Thursday, November 12, 2009
In Las Vegas, house prices have dropped 55 percent since peaking in August 2006, and the foreclosure rate is seven times the national average. Gigantic new condo towers sit nearly empty (real-estate pros call them "see-through buildings"), and unemployment tops 13 percent. The recession has sent casino revenues plunging 20 percent from two years ago.
"Up until the '90s, we never suffered with the downturn of the economy," William Thompson, a professor at the University of Nevada-Las Vegas and an expert on the casino business, told me.
The sad plight of "Sin City" is a morality tale for other municipalities seeking economic salvation through gambling. And it is against this dark vision that Ohio voters just approved casinos in their state.
Thompson thinks that the money will again roll into Las Vegas as the economy improves. But the prospects are not as bright for non-resort cities without a large tourism infrastructure -- and never were.
"Half the gamblers have to be from outside the state for it to work" as economic development, Thompson says. The only people who will definitely make money are the casino operators.
Ohio's decision to put casinos in Columbus, Toledo, Cincinnati and Cleveland is largely a response to the gaming palaces in Michigan to the north, Indiana to the west and Pennsylvania to the east. (Kentucky to the south still doesn't have casinos.)
What's going to happen, Thompson predicts, is that about 10 percent of Ohio's casino revenues will reflect gamblers returning home from the surrounding states. But the presence of casinos near population centers will simply mint new gamblers, and that will be a drain on the economy.
Compulsive gamblers steal, lose jobs, have debts and go on welfare. The economic rule of thumb on problem gamblers is as follows: A casino within 50 miles of a community doubles the rate of compulsive gambling, and these troubled individuals exact a social cost of about $10,000 each.
About 90 percent of Ohio's population will soon be within 50 miles of a casino. If Ohio follows the expected pattern, the four gaming halls will create 80,000 more compulsive gamblers, siphoning about $800 million a year from the economy.
For gambling to become an economic engine, you have to bring money from elsewhere. In Las Vegas, out-of-state tourists account for nearly 90 percent of the gamblers. The visitors come for the big-time entertainment, shopping and mild winter weather, as well as for the games.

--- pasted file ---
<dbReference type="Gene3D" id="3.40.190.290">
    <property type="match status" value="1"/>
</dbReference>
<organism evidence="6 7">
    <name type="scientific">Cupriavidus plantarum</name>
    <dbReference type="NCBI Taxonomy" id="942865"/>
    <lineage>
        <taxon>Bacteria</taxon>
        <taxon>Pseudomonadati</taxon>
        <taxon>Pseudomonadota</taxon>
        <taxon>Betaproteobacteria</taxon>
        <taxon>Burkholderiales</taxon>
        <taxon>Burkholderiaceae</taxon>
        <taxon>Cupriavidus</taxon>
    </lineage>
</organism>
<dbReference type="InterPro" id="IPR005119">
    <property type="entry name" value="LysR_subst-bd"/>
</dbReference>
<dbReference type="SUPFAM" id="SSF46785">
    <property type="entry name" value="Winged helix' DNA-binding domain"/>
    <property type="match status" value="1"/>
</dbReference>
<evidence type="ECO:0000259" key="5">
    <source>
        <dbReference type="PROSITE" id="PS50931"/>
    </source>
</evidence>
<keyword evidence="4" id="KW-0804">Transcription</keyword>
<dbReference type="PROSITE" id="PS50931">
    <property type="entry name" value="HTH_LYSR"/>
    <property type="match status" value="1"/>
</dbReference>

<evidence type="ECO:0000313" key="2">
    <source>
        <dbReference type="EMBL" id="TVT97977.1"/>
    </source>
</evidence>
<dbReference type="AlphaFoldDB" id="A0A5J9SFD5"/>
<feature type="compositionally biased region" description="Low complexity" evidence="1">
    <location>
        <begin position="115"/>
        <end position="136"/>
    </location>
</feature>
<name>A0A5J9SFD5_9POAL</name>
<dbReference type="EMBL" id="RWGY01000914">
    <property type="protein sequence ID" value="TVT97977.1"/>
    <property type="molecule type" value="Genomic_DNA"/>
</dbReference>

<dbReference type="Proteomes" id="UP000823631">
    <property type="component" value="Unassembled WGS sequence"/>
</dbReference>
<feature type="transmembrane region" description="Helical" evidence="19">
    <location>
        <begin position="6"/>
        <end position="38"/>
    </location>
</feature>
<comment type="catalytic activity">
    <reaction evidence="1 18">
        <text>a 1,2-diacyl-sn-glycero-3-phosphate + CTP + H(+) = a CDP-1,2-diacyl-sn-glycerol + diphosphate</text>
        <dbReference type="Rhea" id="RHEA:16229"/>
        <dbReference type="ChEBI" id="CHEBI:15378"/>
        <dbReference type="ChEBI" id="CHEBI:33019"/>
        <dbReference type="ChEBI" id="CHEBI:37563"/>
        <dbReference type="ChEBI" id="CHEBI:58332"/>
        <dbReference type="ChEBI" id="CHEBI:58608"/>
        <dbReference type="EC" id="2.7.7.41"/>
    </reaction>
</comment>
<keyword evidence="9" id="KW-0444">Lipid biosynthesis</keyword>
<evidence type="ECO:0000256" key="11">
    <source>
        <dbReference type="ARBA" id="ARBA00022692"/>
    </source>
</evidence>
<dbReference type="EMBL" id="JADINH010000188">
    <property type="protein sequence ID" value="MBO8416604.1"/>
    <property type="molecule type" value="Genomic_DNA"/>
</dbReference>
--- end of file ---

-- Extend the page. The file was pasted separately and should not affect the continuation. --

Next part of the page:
Oddly, casino expansion in other states can help the Nevada economy. The slot machines, for example, are made in Reno and Las Vegas. Ohio casinos will probably buy 20,000 slot machines at a price of $15,000 each. That comes to $300 million being sent to Nevada.
After riverboat casinos opened in Joliet, Ill., local businesses were asked how they were affected. Half said they lost revenues. Only two gained, and one was a travel agency that found itself booking many more trips to Las Vegas for the new gamblers. The other business bought used cars for cash.
Thompson predicts that as Ohio builds its gambling establishments, casinos in neighboring states will prepare themselves for the increased competition. They may improve customer service and up the payout rate on their slot machines. (Outside of Nevada, the slots give back 92 to 94 cents on the dollar. Vegas is the most liberal, at 97 cents.)
In all, the odds of casinos in wanna-be "sin cities" filling state budget holes are not great. The desperation in recession-racked regions is understandable, but the reality is this: If large numbers of high rollers aren't jetting in, casinos tend to take more from local economies than they give.
COPYRIGHT 2009 THE PROVIDENCE JOURNAL CO.
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